انتقال مدل کسب و کار شرکت و شناخت درون سازمانی : مورد نوکیا
|کد مقاله||سال انتشار||مقاله انگلیسی||ترجمه فارسی||تعداد کلمات|
|7717||2011||23 صفحه PDF||سفارش دهید||11290 کلمه|
Publisher : Elsevier - Science Direct (الزویر - ساینس دایرکت)
Journal : Long Range Planning, Available online 1 September 2011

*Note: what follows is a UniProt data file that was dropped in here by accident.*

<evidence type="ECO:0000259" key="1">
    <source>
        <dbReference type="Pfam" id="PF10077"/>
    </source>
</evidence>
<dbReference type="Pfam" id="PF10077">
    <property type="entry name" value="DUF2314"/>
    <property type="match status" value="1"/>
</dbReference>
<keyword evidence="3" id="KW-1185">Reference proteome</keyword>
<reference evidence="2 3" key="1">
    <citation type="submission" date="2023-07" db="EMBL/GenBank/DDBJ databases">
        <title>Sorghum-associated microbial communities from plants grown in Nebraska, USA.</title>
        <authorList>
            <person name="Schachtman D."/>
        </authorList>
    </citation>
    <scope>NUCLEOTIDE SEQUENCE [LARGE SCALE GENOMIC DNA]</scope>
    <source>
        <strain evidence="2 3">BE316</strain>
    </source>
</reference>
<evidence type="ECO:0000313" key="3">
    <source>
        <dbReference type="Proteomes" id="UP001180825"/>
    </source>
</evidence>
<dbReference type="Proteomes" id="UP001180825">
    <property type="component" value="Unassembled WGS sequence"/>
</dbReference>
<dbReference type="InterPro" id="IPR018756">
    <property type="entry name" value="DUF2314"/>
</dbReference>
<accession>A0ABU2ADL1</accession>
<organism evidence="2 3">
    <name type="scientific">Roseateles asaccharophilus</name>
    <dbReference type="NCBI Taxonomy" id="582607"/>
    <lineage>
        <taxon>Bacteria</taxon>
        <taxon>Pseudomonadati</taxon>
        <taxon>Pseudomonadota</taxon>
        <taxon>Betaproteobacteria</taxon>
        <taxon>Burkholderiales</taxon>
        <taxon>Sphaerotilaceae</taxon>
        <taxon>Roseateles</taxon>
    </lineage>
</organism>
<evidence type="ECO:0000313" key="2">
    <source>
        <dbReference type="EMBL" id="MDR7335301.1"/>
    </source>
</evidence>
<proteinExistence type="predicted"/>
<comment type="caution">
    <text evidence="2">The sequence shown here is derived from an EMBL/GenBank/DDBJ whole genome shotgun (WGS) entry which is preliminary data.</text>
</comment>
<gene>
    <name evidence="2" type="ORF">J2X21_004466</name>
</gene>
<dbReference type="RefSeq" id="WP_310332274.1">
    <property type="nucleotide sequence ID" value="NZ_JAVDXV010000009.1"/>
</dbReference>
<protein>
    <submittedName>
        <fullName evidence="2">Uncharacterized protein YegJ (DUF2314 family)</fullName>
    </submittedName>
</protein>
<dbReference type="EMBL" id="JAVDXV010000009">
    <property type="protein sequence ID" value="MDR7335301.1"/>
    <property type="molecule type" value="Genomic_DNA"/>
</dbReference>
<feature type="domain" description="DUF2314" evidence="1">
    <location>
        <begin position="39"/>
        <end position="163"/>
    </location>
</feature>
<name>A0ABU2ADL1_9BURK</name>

This article distinguishes between a firm’s corporate business model and business models of its various business units. Our aim is to provide new insights into how executives’ cognitive processes can influence corporate business model transformation decisions. We focus especially on top managers’ recognition of inter-organizational cognitions, that is, such cognitions about the firm and its businesses that are shared by the top managers and stakeholders of the firm in the industries and communities where it operates. We support our theoretical work with an historical case study of Nokia’s corporate business model transformation between 1990 and 1996, which proved highly successful. We find that its transformation involved using the current reputational rankings of Nokia’s businesses as selection criteria for which businesses to retain and which ones to divest – as well as the elimination of businesses which embodied business model elements which were attributed as factors in past business failures.